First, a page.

8 November 2012

Rwanda: Basketball Authorities Should Nurture Young Talent


Various media reported Ferwaba's (National basketball governing body) initial statement and it's retraction vis-à-vis the issue of naturalized players.

Ferwaba, on Wednesday, promised to stop calling-up the mainly US-based players, citing the fact that they were being paid sums of up to $15,000 per competition. On Thursday, Ferwaba modified its position, stating that if the foreign-based athletes met the selection criteria, they would be played.

Whether or not the athletes fulfill the criteria, or the amount of money being spent on the players, legitimate questions must be asked about whether Ferwaba is maximizing local resources and facilities.

Is the idea of spending thousands of dollars on individual players a good one? Especially when the basic basketball facilities nationwide are non-existent?

While it is pertinent that our national teams are given as much support as possible, we mustn't forget that, at the end of the day, sports is something that everyone should, and must, have access to.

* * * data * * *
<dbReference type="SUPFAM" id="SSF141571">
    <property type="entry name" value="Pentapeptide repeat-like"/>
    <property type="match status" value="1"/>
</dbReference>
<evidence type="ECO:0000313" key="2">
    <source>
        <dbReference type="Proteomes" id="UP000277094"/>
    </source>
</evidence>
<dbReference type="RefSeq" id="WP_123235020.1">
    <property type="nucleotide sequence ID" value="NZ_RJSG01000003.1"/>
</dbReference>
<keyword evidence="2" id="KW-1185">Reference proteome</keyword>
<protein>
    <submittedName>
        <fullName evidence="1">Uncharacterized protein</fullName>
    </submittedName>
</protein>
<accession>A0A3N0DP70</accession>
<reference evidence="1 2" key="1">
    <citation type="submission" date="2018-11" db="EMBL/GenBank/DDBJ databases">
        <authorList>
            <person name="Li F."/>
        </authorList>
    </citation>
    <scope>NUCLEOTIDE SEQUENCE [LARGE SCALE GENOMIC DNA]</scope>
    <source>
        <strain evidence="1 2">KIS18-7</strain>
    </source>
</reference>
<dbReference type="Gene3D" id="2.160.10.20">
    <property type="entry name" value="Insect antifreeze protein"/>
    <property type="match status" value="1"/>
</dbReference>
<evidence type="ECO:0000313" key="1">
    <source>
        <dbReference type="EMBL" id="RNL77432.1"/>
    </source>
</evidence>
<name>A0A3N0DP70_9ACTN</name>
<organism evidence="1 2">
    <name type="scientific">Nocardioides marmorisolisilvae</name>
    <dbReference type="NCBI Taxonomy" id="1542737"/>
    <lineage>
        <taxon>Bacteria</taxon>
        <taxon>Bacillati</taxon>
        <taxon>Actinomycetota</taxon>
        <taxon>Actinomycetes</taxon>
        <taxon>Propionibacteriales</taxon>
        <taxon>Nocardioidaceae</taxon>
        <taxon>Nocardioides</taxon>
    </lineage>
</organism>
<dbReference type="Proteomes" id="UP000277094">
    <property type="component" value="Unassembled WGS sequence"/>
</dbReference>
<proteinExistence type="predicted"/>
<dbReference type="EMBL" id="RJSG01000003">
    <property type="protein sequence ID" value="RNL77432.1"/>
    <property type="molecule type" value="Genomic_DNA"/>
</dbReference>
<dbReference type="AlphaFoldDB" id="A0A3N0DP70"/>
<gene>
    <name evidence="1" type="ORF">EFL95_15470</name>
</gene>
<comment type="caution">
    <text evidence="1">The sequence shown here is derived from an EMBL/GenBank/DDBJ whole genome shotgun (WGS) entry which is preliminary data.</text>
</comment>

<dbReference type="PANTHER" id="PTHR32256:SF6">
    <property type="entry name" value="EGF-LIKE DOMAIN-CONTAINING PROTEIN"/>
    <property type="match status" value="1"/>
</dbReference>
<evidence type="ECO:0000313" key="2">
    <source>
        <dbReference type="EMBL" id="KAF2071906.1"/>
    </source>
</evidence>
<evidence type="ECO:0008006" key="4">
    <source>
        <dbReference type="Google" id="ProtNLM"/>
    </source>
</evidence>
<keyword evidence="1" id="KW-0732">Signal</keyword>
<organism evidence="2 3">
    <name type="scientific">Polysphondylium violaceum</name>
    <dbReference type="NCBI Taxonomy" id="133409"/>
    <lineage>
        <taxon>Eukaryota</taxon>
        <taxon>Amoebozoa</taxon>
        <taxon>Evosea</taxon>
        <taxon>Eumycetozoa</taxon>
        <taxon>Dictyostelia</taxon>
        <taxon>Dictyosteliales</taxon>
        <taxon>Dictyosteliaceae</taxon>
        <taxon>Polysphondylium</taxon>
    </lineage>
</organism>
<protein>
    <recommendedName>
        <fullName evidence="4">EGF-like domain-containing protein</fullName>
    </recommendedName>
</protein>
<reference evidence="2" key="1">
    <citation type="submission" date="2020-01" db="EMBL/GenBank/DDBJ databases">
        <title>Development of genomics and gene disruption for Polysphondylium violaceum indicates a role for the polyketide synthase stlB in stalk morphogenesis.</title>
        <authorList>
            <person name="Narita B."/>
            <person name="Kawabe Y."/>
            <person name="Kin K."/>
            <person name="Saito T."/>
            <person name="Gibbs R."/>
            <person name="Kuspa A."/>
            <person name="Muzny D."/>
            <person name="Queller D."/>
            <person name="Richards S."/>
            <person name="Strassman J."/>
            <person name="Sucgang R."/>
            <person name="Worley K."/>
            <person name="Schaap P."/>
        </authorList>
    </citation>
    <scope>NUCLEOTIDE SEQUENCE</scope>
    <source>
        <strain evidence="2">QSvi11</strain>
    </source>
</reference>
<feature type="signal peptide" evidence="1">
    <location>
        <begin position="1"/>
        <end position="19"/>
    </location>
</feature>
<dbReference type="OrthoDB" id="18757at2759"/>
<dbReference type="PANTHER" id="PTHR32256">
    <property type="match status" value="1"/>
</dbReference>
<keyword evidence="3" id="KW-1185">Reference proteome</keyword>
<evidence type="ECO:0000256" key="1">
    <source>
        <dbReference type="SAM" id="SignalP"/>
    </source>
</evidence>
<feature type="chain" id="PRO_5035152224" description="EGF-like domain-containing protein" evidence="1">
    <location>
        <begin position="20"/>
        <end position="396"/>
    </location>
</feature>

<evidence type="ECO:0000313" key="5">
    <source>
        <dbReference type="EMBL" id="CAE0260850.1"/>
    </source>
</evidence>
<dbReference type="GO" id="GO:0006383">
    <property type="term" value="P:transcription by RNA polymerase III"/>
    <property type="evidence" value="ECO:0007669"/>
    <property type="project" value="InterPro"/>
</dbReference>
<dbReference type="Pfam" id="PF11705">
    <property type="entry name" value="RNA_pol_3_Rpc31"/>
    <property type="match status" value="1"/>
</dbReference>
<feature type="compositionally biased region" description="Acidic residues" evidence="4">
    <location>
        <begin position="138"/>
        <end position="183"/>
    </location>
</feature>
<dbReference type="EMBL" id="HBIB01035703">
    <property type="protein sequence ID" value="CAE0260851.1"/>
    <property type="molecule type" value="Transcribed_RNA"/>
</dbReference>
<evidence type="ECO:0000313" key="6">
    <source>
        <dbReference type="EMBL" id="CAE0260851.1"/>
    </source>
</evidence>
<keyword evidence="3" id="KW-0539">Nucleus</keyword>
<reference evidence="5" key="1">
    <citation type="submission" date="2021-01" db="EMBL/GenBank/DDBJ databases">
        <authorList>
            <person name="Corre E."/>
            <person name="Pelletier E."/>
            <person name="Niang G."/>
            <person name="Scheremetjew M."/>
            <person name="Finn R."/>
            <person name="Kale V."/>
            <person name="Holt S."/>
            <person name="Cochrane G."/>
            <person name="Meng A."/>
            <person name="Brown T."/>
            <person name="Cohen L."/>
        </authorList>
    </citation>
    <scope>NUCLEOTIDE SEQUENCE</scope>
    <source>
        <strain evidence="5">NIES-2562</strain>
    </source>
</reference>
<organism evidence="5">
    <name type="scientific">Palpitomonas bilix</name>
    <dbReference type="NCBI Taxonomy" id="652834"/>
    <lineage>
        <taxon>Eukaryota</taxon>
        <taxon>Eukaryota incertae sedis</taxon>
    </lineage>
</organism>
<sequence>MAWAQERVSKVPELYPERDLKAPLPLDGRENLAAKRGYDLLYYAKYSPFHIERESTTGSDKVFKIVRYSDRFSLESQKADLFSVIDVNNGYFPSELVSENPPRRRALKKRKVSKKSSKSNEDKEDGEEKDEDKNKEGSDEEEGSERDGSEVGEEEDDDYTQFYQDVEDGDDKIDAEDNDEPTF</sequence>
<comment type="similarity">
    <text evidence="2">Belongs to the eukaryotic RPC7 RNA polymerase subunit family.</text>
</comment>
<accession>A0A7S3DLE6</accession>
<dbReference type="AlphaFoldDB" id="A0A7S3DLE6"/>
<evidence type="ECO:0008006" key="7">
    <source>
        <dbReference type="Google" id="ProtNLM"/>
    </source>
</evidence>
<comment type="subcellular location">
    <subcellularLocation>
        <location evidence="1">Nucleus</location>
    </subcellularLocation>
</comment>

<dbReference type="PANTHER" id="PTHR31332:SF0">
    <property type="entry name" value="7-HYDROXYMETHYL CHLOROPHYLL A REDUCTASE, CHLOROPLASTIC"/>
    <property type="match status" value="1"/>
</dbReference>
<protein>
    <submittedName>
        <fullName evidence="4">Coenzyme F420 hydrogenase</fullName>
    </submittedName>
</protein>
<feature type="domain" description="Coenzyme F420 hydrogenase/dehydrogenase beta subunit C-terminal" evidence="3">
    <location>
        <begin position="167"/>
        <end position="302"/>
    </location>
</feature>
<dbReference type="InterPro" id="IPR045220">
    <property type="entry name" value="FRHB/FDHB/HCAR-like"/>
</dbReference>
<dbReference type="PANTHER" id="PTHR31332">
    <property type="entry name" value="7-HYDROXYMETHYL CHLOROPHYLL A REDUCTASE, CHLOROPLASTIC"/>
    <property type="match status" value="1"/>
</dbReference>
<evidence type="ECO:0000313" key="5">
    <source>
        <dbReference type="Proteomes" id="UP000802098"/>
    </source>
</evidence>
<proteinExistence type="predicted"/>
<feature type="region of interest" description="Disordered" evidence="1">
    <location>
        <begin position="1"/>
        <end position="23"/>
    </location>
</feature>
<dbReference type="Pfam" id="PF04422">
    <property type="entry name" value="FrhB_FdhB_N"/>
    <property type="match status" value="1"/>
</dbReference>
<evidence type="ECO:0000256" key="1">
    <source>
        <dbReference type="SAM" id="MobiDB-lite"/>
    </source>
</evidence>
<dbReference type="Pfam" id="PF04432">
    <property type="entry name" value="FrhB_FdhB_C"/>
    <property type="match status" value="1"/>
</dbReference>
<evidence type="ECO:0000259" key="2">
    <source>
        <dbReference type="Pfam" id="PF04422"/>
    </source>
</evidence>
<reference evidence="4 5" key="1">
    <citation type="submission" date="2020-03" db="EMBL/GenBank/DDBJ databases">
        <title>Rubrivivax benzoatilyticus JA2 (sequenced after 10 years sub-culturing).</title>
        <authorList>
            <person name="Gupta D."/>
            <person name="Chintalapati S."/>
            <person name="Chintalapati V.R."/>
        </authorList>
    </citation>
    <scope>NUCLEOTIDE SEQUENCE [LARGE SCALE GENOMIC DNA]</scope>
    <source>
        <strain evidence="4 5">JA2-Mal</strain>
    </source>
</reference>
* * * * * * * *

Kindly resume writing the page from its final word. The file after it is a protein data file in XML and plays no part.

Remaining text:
If Ferwaba has a big-enough budget to allocate tens of thousands of dollars to our international players, well and good. However, if the national team is taking money out of programmes that could've benefitted grassroots basketball, such as those building courts and employing basketball coaches to teach young people how to play the game, then Ferwaba is defeating its purpose.

Its number one priority must remain building grassroots support for the game. If this is done, a strong national team will automatically follow. This goes for other sports federations in the country as well.

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